Get And Set

Getters and Setters behave like properties when called, giving you an abstract way to organise your thoughts.

Unlike normal methods, using get and set lets you operate on the object's properties directly whilst doing hidden magic. So no need for a method.

They allow you to bind functions to an object that look like normal object properties ie. obj.age = 2, but actually execute hidden functions instead.

  • You can only have one getter or setter per name, on an object. (So you can have both one value getter and one value setter, but not two ‘value’ getters.)
  • The only way to delete a getter or setter is to do: ‘delete object[name];’ Be aware, that this command is capable of deleting normal properties, getters and setters. (So if all you want to do is remove a setter you need to backup the getter and restore it afterwards.)
  • If you use defineGetter or defineSetter it will silently overwrite any previous named getter or setter – or even property – of the same name.

Great guide: https://johnresig.com/blog/javascript-getters-and-setters/

Example 1

Without a getter and a setter. As you can see user.getFullName() looks unclean

var User = function User() {
  var firstname = 'John'; // private
  var lastname = 'Carroll'; // private
 
  this.getFullName = function getFullName() {
    return firstname + ' ' + lastname;
  }
  this.setName = function setName(f,l) {
    firstname = f;
    lastname = l;
  }
}
 
var user = new User();
console.log( user.firstname ); // undefined
console.log( user.getFullName() ); // John Carroll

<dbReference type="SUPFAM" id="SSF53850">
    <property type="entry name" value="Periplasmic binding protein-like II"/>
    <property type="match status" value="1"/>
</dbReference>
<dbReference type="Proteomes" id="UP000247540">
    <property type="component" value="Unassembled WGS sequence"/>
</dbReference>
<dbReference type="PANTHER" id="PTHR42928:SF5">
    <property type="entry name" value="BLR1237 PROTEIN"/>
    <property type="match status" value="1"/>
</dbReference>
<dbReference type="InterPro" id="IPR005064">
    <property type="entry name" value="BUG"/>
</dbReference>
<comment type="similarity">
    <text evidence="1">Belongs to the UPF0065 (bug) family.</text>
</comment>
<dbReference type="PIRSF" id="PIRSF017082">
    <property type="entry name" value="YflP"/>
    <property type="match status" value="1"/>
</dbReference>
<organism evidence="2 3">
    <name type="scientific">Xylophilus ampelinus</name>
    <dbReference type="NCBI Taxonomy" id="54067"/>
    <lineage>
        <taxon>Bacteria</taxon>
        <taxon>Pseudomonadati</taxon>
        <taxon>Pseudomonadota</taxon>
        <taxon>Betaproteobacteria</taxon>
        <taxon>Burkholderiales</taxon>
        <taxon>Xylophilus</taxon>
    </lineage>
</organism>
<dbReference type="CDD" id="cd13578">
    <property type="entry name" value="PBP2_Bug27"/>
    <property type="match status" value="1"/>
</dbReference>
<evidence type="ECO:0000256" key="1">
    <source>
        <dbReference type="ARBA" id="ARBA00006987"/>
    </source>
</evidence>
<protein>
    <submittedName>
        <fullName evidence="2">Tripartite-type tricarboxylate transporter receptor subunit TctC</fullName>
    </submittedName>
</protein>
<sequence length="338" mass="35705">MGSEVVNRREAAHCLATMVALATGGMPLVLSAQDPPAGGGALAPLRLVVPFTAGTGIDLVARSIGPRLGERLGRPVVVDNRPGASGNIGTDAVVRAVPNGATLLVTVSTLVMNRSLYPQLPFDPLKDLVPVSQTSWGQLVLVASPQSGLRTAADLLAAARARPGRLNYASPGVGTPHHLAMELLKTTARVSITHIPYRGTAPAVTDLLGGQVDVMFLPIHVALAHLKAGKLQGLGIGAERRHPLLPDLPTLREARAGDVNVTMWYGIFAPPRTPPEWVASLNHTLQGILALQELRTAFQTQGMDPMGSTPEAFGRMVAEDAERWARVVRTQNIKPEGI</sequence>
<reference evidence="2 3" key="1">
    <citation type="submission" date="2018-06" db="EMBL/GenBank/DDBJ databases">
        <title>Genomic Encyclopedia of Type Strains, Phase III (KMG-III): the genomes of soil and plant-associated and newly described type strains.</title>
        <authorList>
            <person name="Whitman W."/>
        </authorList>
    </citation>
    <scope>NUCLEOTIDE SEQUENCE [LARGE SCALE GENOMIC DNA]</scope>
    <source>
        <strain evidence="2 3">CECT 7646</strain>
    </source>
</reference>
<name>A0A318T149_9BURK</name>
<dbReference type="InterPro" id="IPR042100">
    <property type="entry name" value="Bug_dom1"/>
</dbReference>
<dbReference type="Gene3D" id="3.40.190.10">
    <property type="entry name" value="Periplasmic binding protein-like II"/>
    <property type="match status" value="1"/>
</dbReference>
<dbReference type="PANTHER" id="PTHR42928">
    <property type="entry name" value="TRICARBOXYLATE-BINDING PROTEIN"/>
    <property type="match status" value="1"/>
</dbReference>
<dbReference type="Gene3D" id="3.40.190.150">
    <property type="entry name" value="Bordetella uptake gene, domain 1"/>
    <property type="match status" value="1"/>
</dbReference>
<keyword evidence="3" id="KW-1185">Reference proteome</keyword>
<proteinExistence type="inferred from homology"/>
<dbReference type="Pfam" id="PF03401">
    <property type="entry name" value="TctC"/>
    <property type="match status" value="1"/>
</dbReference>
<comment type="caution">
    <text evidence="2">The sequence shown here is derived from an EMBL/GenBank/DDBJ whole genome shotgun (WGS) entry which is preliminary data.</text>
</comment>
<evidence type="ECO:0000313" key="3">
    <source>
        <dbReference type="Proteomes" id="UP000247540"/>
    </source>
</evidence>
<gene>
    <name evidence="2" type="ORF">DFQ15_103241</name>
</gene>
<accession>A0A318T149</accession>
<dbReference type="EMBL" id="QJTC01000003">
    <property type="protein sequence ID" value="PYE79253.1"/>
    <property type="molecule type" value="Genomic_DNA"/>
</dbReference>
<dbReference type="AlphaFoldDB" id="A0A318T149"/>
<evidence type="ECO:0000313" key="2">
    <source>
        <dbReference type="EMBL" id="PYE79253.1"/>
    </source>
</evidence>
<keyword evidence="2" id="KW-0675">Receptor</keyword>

user.setName('Mike','Carroll');
console.log( user.getFullName() ); // Mike Carroll

Converted to get/setter for private/protected variables

var Person = function(name) {
 
    this.name = name;
    var age = name.length;
 
    // private
    Object.defineProperty(this, 'age', {
      get  : function() {
        return age;
      },
      set  : function(newAge) { 
        age  = newAge;
      }
    });
}
 
var john = new Person('John');
console.log(john.name); // john
 
john.age = 50;
 
console.log(john.age); // 50

Converted for prototype

Now, if we wanted to, instead, define getters and setters within the context of our object prototype (and where having “private” data is less of a concern) we can then use an alternative object syntax for that.

var Person = function(name)  {
    this.name = name;
    this.age = 50;
}
 
Person.prototype = {
    get age(){
        return this._age; // notice underscore otherwise this.age will fire age() itself and you get a stack error
    },
    set age(val){ 
        this._age = val;
    }  
}; 
 
// Or
 
/* Person.prototype.age = {
    get() {
        return this._age;
    },
    set(val) { 
        this._age = val;
    }   
}; */
 
var john = new Person('John'); 
 
console.log(john.name); // john 
console.log(john.age); // 50
 
john.age = 10;
console.log(john.age); // 10

ES6 Method

// ES2015 - class
class obj {
  constructor(name, lname) {
    this.name = name;
    this.lname = lname;
  }
 
  // Define getter method for fullName
  get fullName() {
    return this.name + " " + this.lastName;
  }
}
 
var aObj = new obj('Billy', 'Hallow');
console.log(aObj.fullName);
 
// Example 2 Es6 
class Ab{
    constructor(n){
        this.name = n;
    }
 
    get name(){ return this._name },
    set name(value){ this._name = value }
}

Object Literal way

var language = {
  set current(name) {
    this.log.push(name);
  },
  log: []
}
 
language.current = 'EN';
language.current = 'FA';
 
console.log(language.log);
// expected output: Array ["EN", "FA"]
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